Here’s a column I posted at globeandmail.com on the hype over “Web 2.0”:
This idea was the backdrop for the recent news that Google and Sun Microsystems had decided to work together on… well, something. If Web 2.0 fans were hoping for a blockbuster announcement that would add some fireworks to the concept — and itÃ¢â‚¬â„¢s clear that they were, given the amount of speculation that preceded the Google-Sun press conference — what they got was more of a Ã¢â‚¬Å“damp squib,” as someone put it. Even though the actual news was underwhelming, however (Sun agreed to bundle GoogleÃ¢â‚¬â„¢s toolbar with its Java engine), the two hinted that there would be more, and some observers see Google eventually offering desktop-style applications in addition to its web-based email and satellite photo services.
In that sense, Web 2.0 is seen by some as fulfilling the initial promise of Netscape CommunicationsÃ¢â‚¬â„¢ Ã¢â‚¬Å“browser as platform” strategy, a plan that was cut short by a combination of MicrosoftÃ¢â‚¬â„¢s market dominance and NetscapeÃ¢â‚¬â„¢s own failed business model. Web 2.0 is also seen as a step on the road toward the Ã¢â‚¬Å“network is the computer” model Sun Microsystems and others have been pushing for the past decade or so. But is the fact that so much attention is being paid to small web-based startups — not to mention the money that is being paid by Yahoo, AOL, Google and others to acquire them — a sign that Web 2.0 is real, or a sign of Internet hype 2.0?
The first hallmark of a new tech movement has already been fulfilled: a conference. Tech publishing firm OÃ¢â‚¬â„¢Reilly Media held the second annual Web 2.0 conference this month, populated by dozens of start-ups, as well as representatives from Microsoft, Yahoo, America Online and Google, not to mention dozens of Ã¢â‚¬Å“bloggers.” Along with GoogleÃ¢â‚¬â„¢s expected announcement, much of the talk was about some of the web-based companies that have been acquired recently, such as the Weblogs Inc. network founded by Jason Calacanis — former editor of Silicon Alley Reporter magazine. The company is a network of blogs, run by hired writer/editors who regularly post on a variety of topics, including gadgets (Engadget), cars (Autoblog), movies (Cinematical) and luxury items (Luxist). Mr. Calacanis sold the company to AOL for $35-million.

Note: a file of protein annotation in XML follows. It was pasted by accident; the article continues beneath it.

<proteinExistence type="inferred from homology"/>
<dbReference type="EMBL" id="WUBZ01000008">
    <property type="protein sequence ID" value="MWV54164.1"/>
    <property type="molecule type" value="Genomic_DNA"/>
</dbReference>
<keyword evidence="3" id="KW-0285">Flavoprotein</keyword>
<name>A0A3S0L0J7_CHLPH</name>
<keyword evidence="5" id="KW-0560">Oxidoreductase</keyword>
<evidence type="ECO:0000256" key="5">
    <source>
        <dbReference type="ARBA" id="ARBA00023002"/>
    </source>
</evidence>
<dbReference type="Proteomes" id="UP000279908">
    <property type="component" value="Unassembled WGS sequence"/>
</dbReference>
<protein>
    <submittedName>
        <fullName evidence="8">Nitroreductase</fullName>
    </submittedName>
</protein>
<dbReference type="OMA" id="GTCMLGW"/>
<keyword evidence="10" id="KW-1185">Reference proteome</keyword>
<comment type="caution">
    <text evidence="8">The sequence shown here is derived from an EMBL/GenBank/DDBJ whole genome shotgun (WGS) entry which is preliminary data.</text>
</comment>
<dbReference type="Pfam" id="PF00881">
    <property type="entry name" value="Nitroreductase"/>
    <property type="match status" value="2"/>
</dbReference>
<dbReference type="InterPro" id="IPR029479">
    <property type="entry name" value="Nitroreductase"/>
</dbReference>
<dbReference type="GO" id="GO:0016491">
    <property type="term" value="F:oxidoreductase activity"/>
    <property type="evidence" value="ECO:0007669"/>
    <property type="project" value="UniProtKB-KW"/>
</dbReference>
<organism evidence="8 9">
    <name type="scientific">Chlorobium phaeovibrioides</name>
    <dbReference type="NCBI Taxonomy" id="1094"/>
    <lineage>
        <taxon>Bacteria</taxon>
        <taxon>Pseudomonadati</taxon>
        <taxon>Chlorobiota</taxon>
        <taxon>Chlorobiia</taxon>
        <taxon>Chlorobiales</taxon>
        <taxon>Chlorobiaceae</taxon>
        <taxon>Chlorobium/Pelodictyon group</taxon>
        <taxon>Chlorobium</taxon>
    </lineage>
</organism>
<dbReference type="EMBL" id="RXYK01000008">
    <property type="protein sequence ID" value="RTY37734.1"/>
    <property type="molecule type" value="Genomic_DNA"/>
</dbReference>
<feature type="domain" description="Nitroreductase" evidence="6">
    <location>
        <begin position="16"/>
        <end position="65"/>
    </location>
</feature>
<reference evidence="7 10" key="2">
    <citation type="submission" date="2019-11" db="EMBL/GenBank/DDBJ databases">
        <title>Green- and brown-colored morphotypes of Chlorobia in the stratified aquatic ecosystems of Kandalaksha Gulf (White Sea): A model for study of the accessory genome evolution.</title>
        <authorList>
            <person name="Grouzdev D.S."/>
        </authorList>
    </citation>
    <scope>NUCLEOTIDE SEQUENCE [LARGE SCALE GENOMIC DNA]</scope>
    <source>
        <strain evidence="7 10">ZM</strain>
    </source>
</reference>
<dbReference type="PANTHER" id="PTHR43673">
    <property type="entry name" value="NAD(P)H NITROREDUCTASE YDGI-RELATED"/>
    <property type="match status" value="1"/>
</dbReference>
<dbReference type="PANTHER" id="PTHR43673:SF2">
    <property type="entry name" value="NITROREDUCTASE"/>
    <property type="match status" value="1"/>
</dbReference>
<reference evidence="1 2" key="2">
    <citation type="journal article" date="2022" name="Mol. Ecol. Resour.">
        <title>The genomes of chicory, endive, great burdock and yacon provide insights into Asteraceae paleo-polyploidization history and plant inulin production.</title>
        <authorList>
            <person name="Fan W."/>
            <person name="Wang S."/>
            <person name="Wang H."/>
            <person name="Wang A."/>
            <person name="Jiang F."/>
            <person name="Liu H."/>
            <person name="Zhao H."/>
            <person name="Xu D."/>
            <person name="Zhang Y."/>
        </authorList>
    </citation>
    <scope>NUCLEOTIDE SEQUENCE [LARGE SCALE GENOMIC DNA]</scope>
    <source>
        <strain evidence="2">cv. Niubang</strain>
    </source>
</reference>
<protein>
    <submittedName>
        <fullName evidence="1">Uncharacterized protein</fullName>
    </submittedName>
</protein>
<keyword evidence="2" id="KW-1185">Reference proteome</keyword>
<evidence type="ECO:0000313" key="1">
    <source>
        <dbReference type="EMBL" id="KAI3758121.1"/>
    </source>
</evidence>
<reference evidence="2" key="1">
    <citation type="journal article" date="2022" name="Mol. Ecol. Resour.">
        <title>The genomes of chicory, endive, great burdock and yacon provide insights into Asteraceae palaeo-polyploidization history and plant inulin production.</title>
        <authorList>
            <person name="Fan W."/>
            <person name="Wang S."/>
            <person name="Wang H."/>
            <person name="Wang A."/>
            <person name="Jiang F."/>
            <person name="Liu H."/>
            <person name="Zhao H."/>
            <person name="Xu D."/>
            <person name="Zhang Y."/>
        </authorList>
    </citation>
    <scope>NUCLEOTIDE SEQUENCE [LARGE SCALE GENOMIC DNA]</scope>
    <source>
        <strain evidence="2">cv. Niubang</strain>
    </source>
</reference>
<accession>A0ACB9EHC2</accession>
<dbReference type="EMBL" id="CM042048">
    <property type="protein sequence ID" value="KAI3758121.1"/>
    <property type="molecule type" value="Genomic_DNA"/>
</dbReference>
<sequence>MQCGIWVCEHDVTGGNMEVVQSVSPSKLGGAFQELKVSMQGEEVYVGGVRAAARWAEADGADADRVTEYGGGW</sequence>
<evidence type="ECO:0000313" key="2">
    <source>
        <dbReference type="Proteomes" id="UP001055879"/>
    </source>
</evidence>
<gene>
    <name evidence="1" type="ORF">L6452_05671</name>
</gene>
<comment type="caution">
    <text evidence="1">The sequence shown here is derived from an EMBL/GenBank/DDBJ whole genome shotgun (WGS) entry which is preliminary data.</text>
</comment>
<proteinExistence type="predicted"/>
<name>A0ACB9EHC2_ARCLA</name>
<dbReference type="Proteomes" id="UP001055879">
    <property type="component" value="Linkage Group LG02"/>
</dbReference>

Yahoo bought Flickr, the Vancouver-based photo-sharing network, for a similar sum earlier this year. Many Web observers see Flickr as being a quintessential Web 2.0 company, for a number of reasons. One is that its services (photo sharing) are provided exclusively over the Internet; another is that Flickr — like other Web 2.0 services such as del.icio.us, the bookmark-sharing network — relies heavily on the use of Ã¢â‚¬Å“tags” or labels that allow users to organize the site themselves rather than having it imposed on them; and Flickr allows others to use its application programming interface, or API.
Already, there are services such as Writely.com that offer free document creation and editing, and others that allow users to interactively edit documents together. Meebo is a browser-based instant messaging application that interfaces with MSN, Yahoo and AIM, and Zimbra offers email and a calendar function. And the big players are rushing to join the party too: Microsoft is working on an upgrade for its Hotmail service (code-named Kahuna) that is all done using AJAX, and Yahoo is working on something similar, based on technology that was developed by Oddpost, which Yahoo bought last year.
So is Web 2.0 just hype? Some clearly feel the deals are coming a little too quickly. Kevin Burton, developer of the popular news feed-reader NewsMonster, said recently on his blog that Ã¢â‚¬Å“a lot of the recent news around Web 2.0 is starting to frighten me. There is just too much money flying around with too much hype and too little value.” Mr. Burton added that he Ã¢â‚¬Å“loves Web 2.0″ but Ã¢â‚¬Å“I just don’t want to see a repeat of the last .bomb where the market was hyped only to implode later.” Others, however, believe that underneath the deals and conferences, the idea of Web 2.0 is the beginning of something important. And if Microsoft loses its dominance as a result of such web-based services, they believe, so much the better.”